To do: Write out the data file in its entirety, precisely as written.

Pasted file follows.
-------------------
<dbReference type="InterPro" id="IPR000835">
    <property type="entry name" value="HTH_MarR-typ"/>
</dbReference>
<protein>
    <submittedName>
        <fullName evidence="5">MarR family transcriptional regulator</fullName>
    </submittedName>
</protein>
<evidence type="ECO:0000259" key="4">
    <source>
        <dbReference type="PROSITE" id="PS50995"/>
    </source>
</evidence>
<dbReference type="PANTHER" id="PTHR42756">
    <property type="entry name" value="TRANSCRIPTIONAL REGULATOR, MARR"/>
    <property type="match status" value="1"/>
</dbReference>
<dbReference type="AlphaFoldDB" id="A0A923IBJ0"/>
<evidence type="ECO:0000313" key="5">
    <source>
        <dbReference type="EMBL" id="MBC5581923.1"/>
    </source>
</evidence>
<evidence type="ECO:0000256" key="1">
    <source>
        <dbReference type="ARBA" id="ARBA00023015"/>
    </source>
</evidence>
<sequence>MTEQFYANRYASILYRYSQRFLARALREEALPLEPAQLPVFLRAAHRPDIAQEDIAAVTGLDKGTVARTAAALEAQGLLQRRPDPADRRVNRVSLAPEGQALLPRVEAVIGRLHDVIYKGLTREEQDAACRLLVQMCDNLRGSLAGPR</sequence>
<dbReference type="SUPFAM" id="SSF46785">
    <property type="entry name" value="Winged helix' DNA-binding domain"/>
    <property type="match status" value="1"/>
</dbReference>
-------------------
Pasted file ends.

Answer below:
<dbReference type="InterPro" id="IPR000835">
    <property type="entry name" value="HTH_MarR-typ"/>
</dbReference>
<protein>
    <submittedName>
        <fullName evidence="5">MarR family transcriptional regulator</fullName>
    </submittedName>
</protein>
<evidence type="ECO:0000259" key="4">
    <source>
        <dbReference type="PROSITE" id="PS50995"/>
    </source>
</evidence>
<dbReference type="PANTHER" id="PTHR42756">
    <property type="entry name" value="TRANSCRIPTIONAL REGULATOR, MARR"/>
    <property type="match status" value="1"/>
</dbReference>
<dbReference type="AlphaFoldDB" id="A0A923IBJ0"/>
<evidence type="ECO:0000313" key="5">
    <source>
        <dbReference type="EMBL" id="MBC5581923.1"/>
    </source>
</evidence>
<evidence type="ECO:0000256" key="1">
    <source>
        <dbReference type="ARBA" id="ARBA00023015"/>
    </source>
</evidence>
<sequence>MTEQFYANRYASILYRYSQRFLARALREEALPLEPAQLPVFLRAAHRPDIAQEDIAAVTGLDKGTVARTAAALEAQGLLQRRPDPADRRVNRVSLAPEGQALLPRVEAVIGRLHDVIYKGLTREEQDAACRLLVQMCDNLRGSLAGPR</sequence>
<dbReference type="SUPFAM" id="SSF46785">
    <property type="entry name" value="Winged helix' DNA-binding domain"/>
    <property type="match status" value="1"/>
</dbReference>